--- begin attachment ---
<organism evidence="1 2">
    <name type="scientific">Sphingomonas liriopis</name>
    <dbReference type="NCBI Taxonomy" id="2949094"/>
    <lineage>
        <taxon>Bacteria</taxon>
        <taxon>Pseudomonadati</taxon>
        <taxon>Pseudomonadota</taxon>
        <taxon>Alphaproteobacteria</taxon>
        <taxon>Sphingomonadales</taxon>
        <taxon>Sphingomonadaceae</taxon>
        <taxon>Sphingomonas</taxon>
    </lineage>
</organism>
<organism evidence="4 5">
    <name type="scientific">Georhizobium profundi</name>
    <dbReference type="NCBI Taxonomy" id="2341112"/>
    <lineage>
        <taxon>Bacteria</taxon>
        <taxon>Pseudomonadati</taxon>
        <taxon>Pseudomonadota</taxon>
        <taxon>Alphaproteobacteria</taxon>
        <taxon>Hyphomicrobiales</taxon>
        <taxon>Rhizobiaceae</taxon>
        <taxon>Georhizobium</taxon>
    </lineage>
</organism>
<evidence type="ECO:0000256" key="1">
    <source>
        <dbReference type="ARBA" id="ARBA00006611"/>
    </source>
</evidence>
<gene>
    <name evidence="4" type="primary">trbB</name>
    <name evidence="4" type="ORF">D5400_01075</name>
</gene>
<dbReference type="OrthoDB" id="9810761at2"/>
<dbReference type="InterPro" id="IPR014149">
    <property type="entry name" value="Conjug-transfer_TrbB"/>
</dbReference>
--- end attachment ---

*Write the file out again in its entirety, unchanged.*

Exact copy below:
<organism evidence="1 2">
    <name type="scientific">Sphingomonas liriopis</name>
    <dbReference type="NCBI Taxonomy" id="2949094"/>
    <lineage>
        <taxon>Bacteria</taxon>
        <taxon>Pseudomonadati</taxon>
        <taxon>Pseudomonadota</taxon>
        <taxon>Alphaproteobacteria</taxon>
        <taxon>Sphingomonadales</taxon>
        <taxon>Sphingomonadaceae</taxon>
        <taxon>Sphingomonas</taxon>
    </lineage>
</organism>
<organism evidence="4 5">
    <name type="scientific">Georhizobium profundi</name>
    <dbReference type="NCBI Taxonomy" id="2341112"/>
    <lineage>
        <taxon>Bacteria</taxon>
        <taxon>Pseudomonadati</taxon>
        <taxon>Pseudomonadota</taxon>
        <taxon>Alphaproteobacteria</taxon>
        <taxon>Hyphomicrobiales</taxon>
        <taxon>Rhizobiaceae</taxon>
        <taxon>Georhizobium</taxon>
    </lineage>
</organism>
<evidence type="ECO:0000256" key="1">
    <source>
        <dbReference type="ARBA" id="ARBA00006611"/>
    </source>
</evidence>
<gene>
    <name evidence="4" type="primary">trbB</name>
    <name evidence="4" type="ORF">D5400_01075</name>
</gene>
<dbReference type="OrthoDB" id="9810761at2"/>
<dbReference type="InterPro" id="IPR014149">
    <property type="entry name" value="Conjug-transfer_TrbB"/>
</dbReference>